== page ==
Sunday, 5 April 2009

Walking on Tenerife - San Miguel to Mirador Centinela

One of the factors which makes Tenerife ideal for walkers is that, within reason, you can pretty much walk everywhere. You don’t tend to get red faced farmers jumping up and down waving sticks at you.

Camino Reales (old trading routes) and goat trails from past centuries have left a network of paths across the whole of Tenerife. Some are quite short and perfect when you want to stretch the legs, but aren’t in the mood for a 20 kilometre hike.

One of these is the camino real linking San Miguel de Abona and the Centinela Mirador in the south of Tenerife.

Armed with a route guide we picked up free from a tourist office we headed up hill to the starting point at San Miguel.

I’ve got a soft spot for San Miguel. It was the subject of our first location report for Living Tenerife Magazine and it was the place that made me realise that even in the main tourist areas in the south, you don’t have to travel far to find the Real Tenerife.

What happened next highlighted something we’d been saying ever since we started exploring this island on foot. Many of the officially produced guides are nice enough to look at, but are little more than guidelines in practice.

We couldn’t find the start of the route. There were no signpost and the directions in the guide didn’t match reality. We saw a postman so decided to ask him where the camino real was. You’ll never guess his reply…

“Hmmm, sorry…I don’t know where it is,” then he added a classic. “I don’t know this area very well.”

Talk about instilling confidence. We searched the area and eventually, after exploring a couple of back streets, settled on a road which looked promising. Within a few minutes we knew we’d chosen well. A tell tale cobbled path led into a barranco and soon we left the town behind and had descended into a barranco where the only sounds were the haunting cries of a pair of kestrels.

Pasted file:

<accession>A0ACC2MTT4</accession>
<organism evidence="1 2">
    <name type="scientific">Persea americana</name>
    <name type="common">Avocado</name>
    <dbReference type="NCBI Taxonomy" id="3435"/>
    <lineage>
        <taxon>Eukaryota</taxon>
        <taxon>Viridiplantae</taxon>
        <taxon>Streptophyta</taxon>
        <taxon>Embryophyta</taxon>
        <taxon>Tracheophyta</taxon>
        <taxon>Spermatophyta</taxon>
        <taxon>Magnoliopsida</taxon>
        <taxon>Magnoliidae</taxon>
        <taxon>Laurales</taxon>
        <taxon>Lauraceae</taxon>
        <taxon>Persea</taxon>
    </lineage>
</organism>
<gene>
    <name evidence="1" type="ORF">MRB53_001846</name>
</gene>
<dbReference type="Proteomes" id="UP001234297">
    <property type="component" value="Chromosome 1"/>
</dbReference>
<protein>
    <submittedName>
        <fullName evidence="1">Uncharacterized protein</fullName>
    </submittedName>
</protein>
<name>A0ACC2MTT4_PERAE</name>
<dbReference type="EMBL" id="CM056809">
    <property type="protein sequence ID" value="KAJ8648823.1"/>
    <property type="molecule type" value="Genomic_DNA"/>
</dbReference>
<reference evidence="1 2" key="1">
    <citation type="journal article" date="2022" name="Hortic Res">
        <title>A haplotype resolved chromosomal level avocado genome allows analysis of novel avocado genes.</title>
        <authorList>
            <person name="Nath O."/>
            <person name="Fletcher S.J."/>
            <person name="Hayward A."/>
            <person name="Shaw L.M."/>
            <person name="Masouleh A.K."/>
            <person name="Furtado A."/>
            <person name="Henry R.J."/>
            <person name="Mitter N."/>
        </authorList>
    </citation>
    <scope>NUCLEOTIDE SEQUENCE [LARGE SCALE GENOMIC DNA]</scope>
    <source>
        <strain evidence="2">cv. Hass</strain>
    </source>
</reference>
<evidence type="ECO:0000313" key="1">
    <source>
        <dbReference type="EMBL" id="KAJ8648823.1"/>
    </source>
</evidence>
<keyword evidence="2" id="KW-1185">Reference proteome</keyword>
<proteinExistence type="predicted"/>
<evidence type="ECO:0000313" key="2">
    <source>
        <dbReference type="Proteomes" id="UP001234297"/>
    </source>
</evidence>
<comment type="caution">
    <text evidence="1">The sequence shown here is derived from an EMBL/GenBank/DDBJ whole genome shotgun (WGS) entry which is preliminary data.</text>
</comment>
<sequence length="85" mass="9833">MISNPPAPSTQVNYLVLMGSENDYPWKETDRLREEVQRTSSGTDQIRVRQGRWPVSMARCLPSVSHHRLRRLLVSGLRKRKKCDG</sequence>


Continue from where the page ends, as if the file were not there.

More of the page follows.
It was fascinating to think of the traders who had treaded this path in the past. Despite being able to see the airport and some of the modern coastal resorts like El Médano way below us, it felt as though very little had changed up here in 100 years. The path snaked past old jablé terraces and rundown cottages emerging onto a tarmac road with no signs. It took a bit of searching to find where the camino real started again near a place called La Hoya where there was a small, mostly abandoned, settlement of traditional agricultural architecture and an old tile kiln.

Just past La Hoya there was a wonderful little rural hotel. It was in a beautiful location, but we wondered how much business it would get out here. However, when you think about it though it might be ideally placed; feeling as though it’s in the middle of nowhere, yet it’s only short drive from Tenerife’s modern resorts of Los Cristianos and Playa de Las Americas.

We continued along the path until we emerged just below the Centinela Mirador. If you were starting the walk from the mirador, you’d be hard pressed to notice where it started as whoever landscaped the area around Centinela had completely obscured the path.

Conveniently placed benches below the main building were ideal for having a rest and some lunch. We tucked into our bocadillos whilst also feasting on some of the best views of the south coast you’re likely to find.

It’s a great little walk and opens up a very different face of the south of Tenerife. One note of warning; the Centinela Mirador is a wonderfully scenic spot for lunch, but the second you unwrap the bocadillos you’ll find yourself starring in a lizard version of Hitchcock’s ‘The Birds’.
The San Miguel to Centinela walk is part of The Old South Island Walks, delivered to your email within 24 hours.

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